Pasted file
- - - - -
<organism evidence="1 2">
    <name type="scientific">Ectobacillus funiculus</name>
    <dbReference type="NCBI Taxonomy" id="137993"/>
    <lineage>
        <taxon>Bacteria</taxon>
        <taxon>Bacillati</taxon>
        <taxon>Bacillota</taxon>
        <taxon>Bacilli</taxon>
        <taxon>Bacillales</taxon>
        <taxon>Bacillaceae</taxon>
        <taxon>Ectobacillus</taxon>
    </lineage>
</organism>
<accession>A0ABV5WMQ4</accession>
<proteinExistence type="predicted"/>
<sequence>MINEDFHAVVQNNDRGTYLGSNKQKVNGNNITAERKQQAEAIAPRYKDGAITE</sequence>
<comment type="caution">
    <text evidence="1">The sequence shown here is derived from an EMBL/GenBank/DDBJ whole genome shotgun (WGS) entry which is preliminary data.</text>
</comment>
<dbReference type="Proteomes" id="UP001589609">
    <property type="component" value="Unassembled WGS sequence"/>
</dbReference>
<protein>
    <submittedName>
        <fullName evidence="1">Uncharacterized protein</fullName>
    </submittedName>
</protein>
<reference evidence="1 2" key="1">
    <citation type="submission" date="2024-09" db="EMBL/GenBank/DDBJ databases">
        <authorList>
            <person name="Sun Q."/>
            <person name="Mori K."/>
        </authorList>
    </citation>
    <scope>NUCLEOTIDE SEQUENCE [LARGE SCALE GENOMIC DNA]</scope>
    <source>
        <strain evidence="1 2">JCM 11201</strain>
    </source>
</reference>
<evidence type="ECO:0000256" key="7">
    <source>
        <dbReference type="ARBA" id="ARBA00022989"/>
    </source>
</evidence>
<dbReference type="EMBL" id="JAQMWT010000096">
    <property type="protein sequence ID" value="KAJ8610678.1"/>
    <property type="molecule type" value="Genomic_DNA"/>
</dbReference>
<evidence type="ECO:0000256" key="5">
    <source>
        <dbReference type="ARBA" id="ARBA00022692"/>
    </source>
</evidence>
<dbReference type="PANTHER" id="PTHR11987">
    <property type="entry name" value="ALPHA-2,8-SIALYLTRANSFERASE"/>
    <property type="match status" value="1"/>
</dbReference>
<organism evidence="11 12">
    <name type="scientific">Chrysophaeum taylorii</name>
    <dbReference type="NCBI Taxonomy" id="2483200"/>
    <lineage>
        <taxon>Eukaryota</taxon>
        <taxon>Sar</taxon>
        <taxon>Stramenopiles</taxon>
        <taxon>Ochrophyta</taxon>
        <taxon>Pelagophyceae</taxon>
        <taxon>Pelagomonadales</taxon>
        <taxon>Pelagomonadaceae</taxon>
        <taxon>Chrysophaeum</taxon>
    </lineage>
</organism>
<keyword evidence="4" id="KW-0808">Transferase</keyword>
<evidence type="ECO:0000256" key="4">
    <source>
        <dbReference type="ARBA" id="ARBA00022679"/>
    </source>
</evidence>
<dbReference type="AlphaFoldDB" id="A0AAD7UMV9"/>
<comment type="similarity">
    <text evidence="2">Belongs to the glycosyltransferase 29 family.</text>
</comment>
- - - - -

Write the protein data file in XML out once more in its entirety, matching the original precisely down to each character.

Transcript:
<organism evidence="1 2">
    <name type="scientific">Ectobacillus funiculus</name>
    <dbReference type="NCBI Taxonomy" id="137993"/>
    <lineage>
        <taxon>Bacteria</taxon>
        <taxon>Bacillati</taxon>
        <taxon>Bacillota</taxon>
        <taxon>Bacilli</taxon>
        <taxon>Bacillales</taxon>
        <taxon>Bacillaceae</taxon>
        <taxon>Ectobacillus</taxon>
    </lineage>
</organism>
<accession>A0ABV5WMQ4</accession>
<proteinExistence type="predicted"/>
<sequence>MINEDFHAVVQNNDRGTYLGSNKQKVNGNNITAERKQQAEAIAPRYKDGAITE</sequence>
<comment type="caution">
    <text evidence="1">The sequence shown here is derived from an EMBL/GenBank/DDBJ whole genome shotgun (WGS) entry which is preliminary data.</text>
</comment>
<dbReference type="Proteomes" id="UP001589609">
    <property type="component" value="Unassembled WGS sequence"/>
</dbReference>
<protein>
    <submittedName>
        <fullName evidence="1">Uncharacterized protein</fullName>
    </submittedName>
</protein>
<reference evidence="1 2" key="1">
    <citation type="submission" date="2024-09" db="EMBL/GenBank/DDBJ databases">
        <authorList>
            <person name="Sun Q."/>
            <person name="Mori K."/>
        </authorList>
    </citation>
    <scope>NUCLEOTIDE SEQUENCE [LARGE SCALE GENOMIC DNA]</scope>
    <source>
        <strain evidence="1 2">JCM 11201</strain>
    </source>
</reference>
<evidence type="ECO:0000256" key="7">
    <source>
        <dbReference type="ARBA" id="ARBA00022989"/>
    </source>
</evidence>
<dbReference type="EMBL" id="JAQMWT010000096">
    <property type="protein sequence ID" value="KAJ8610678.1"/>
    <property type="molecule type" value="Genomic_DNA"/>
</dbReference>
<evidence type="ECO:0000256" key="5">
    <source>
        <dbReference type="ARBA" id="ARBA00022692"/>
    </source>
</evidence>
<dbReference type="PANTHER" id="PTHR11987">
    <property type="entry name" value="ALPHA-2,8-SIALYLTRANSFERASE"/>
    <property type="match status" value="1"/>
</dbReference>
<organism evidence="11 12">
    <name type="scientific">Chrysophaeum taylorii</name>
    <dbReference type="NCBI Taxonomy" id="2483200"/>
    <lineage>
        <taxon>Eukaryota</taxon>
        <taxon>Sar</taxon>
        <taxon>Stramenopiles</taxon>
        <taxon>Ochrophyta</taxon>
        <taxon>Pelagophyceae</taxon>
        <taxon>Pelagomonadales</taxon>
        <taxon>Pelagomonadaceae</taxon>
        <taxon>Chrysophaeum</taxon>
    </lineage>
</organism>
<keyword evidence="4" id="KW-0808">Transferase</keyword>
<evidence type="ECO:0000256" key="4">
    <source>
        <dbReference type="ARBA" id="ARBA00022679"/>
    </source>
</evidence>
<dbReference type="AlphaFoldDB" id="A0AAD7UMV9"/>
<comment type="similarity">
    <text evidence="2">Belongs to the glycosyltransferase 29 family.</text>
</comment>